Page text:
What Does It Mean When You Have Cramps But No Period?

Experiencing pelvic cramps during your period is a normal – albeit painful and annoying – part of a healthy reproductive system. But what if you’re experiencing period pain without your period? If you’re not completely clued in to the science, experiencing those cramps but no period can be worrisome. 

What Is Period Pain?

When you’re cramping up at that time of the month, it’s called dysmenorrhea. They’re caused by uterine contractions, meaning your womb contracts. It’s caused by an over secretion of a chemical called prostaglandin, which shows up wherever you have inflammation like an infection or injury (kind of like people all over a car accident). They’re in charge of things like inflammation, inducing labour and forming blood clots. 

Just like when your uterus is contracting to push a baby out, it contracts during menstruation. This can cut off oxygen supply to the muscle tissue, leading to pain in your pelvic area. 

It’s important to note that those cramps can happen before and after your period. One or two days before, you could have pain – which is totally normal. It can radiate into your lower abdomen, back and even thighs. 

If you’re experiencing pain long before or after your periods, this is usually a sign of something else going on.


Using a period tracking app is a surefire way to pinpoint what those cramps likely mean. Check the last time you had your period, then add about 10 or 14 days to that. Is your pelvic pain in that zone? You might be experiencing ovulation pains. 

What it feels like: a mild cramp, dull or achy. It could even vary from one side of your pelvis to the other, depending on which ovary is working on releasing that egg. 

Pregnancy Pain 

Fear not! Even during pregnancy, cramps can occur. Experts concur that when your love nugget is attaching to the lining of your womb, “implantation pain” arises. 

What it feels like: Four weeks into your pregnancy, you’d feel a cramp, around the time you’d be expecting your period. If it hasn’t arrived, it may be time for a pregnancy test. 


Before you start shvitzing and texting your doc, keep in mind that endometriosis can be mild or severe in nature. Endometriosis happens when tissue grows outside of the uterus

What it feels like: Your cramps are likely to have been bothering you for a long time, and outside of your menstruation and ovulation period. Period pains for people with endo are severe, and you may even be suffering from period cramps but no period throughout your cycle. Sex may even be painful and if you were trying to get pregnant, you may be experiencing difficulty doing so. If you suspect endometriosis, chat to your doctor about it.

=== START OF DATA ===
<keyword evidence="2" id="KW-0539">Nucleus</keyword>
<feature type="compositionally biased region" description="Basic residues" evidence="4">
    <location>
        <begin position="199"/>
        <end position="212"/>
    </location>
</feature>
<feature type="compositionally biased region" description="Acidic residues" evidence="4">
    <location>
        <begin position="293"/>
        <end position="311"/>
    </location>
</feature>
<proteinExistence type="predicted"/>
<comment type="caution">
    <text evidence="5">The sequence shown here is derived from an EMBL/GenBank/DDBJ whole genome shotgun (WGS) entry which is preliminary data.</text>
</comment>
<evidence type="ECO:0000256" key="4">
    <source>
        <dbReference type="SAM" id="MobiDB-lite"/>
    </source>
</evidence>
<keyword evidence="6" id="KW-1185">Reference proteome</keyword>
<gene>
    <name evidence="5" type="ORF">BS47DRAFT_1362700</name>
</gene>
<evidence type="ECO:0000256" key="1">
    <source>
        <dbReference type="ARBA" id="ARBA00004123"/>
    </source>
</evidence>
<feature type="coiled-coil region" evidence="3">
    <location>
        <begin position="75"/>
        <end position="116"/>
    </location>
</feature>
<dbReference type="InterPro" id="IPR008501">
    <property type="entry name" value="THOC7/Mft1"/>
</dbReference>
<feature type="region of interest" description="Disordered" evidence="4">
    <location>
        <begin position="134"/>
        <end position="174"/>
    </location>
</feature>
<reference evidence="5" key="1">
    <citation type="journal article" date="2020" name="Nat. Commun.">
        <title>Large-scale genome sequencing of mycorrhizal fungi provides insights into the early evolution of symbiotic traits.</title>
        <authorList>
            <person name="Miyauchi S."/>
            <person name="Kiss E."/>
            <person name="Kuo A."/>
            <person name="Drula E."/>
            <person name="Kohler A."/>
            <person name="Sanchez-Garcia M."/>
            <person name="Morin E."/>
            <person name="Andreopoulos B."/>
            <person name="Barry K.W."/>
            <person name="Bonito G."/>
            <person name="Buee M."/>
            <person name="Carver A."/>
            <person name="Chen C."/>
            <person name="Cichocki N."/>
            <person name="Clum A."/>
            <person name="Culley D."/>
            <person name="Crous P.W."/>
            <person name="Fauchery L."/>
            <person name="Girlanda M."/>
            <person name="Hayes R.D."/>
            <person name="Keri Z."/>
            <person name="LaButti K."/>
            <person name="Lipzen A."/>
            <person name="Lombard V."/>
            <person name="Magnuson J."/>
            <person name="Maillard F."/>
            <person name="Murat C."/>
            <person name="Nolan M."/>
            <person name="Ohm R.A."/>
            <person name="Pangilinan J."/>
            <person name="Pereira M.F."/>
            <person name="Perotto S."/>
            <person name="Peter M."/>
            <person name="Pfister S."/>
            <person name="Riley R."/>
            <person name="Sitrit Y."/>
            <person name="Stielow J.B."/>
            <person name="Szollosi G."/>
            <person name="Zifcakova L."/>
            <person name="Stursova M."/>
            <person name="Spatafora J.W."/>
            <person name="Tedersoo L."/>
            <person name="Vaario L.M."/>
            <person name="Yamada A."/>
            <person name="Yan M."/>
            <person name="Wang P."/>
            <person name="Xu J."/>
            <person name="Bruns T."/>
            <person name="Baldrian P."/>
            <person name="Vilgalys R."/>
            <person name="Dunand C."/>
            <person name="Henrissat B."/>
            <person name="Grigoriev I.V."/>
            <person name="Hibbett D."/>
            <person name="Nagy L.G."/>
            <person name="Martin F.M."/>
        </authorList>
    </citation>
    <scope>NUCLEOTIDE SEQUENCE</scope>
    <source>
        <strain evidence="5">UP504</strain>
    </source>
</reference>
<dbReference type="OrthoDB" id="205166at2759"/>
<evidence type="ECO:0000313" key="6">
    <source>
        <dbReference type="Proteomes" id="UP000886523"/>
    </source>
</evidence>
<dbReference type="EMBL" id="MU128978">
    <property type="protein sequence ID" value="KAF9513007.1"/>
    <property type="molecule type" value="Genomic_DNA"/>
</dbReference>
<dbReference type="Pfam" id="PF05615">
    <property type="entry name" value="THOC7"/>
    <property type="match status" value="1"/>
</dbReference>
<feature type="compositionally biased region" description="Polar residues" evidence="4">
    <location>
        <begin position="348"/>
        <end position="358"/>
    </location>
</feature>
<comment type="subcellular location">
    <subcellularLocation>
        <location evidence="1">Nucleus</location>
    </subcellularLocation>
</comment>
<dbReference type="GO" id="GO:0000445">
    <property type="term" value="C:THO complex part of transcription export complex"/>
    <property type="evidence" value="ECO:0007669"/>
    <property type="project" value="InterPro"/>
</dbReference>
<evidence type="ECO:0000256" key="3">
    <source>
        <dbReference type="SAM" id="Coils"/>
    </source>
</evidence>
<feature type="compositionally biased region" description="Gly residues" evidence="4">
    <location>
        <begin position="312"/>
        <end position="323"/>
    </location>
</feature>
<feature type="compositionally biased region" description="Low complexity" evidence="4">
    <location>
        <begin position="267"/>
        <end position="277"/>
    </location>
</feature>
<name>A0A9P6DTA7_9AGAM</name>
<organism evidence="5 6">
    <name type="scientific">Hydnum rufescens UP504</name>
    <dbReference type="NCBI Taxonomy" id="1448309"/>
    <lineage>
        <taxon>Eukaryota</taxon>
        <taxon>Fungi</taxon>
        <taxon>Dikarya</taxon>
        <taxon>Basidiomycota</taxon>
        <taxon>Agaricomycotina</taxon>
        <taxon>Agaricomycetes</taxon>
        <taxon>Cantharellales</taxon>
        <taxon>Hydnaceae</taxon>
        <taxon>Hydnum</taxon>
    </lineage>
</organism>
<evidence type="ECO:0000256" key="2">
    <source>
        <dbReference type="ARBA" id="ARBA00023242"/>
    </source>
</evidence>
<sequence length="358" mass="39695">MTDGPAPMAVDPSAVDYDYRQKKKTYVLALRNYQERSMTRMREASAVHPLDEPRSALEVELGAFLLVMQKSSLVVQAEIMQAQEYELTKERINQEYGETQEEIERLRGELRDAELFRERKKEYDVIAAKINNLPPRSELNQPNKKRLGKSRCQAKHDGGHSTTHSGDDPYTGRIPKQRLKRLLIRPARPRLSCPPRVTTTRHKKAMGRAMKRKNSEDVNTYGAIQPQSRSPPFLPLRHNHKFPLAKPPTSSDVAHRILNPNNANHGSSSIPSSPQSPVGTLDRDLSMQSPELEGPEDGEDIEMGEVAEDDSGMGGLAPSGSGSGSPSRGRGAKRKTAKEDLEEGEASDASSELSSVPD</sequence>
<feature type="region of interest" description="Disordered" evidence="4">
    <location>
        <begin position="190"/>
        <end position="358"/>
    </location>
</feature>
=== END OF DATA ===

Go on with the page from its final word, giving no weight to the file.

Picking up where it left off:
Fibroids are little benign tumours that grow in the walls of the uterus. For some, they’re incredible painful, while others don’t even know they’re there because of no symptoms. 

What it feels like: You’ll experience cramps but no periods and you could also have bleeding – outside of the menstruation window. If you’re suspecting fibroids, see your doctor. 

Pelvic Inflammatory Disease (PID) 

This inflammation in your uterus (caused by an infection) could be an offshoot of an STD like gonorrhoea or chlamydia or another kind of infection.

What it feels like: Along with the pain, you could also experience painful peeing, bleeding between your periods, bad-smelling discharge and fever. If you’re experiencing any of these, it’s time to see your healthcare professional. 


Appendicitis can easily be brushed off as period pain at first, but it can become quickly unbearable. It happens when your appendix is inflamed.

What it feels like: Aside from the pain (usually on the right side), it might hurt if you try to sneeze, cough or move. This can be life-threatening, so see a doctor ASAP if you experience this. 

Ovarian Cancer 

Ovarian cancer starts in the ovaries as growths. 

What it feels like: At first, a vague pain that could be something else occurs, but a pressure in your belly won’t go away. You may see a swelling in your belly or feel full very quickly. 

Having pain in your pelvis outside of your periods can be something totally benign, but pay attention to other symptoms that go along with it – these could tell you what’s really happening inside your body. Tracking your periods and any other symptoms can really help you pinpoint your body’s fluctuations and even signal when something is out of balance. If you want to chat to a doctor, you can book a virtual session here

Reviewed by Dr Ayobami Oduntan, Zoie health educator and medical practitioner

Sources: Cleveland Clinic, Society for Endocrinology, WebMD, Medicine Net

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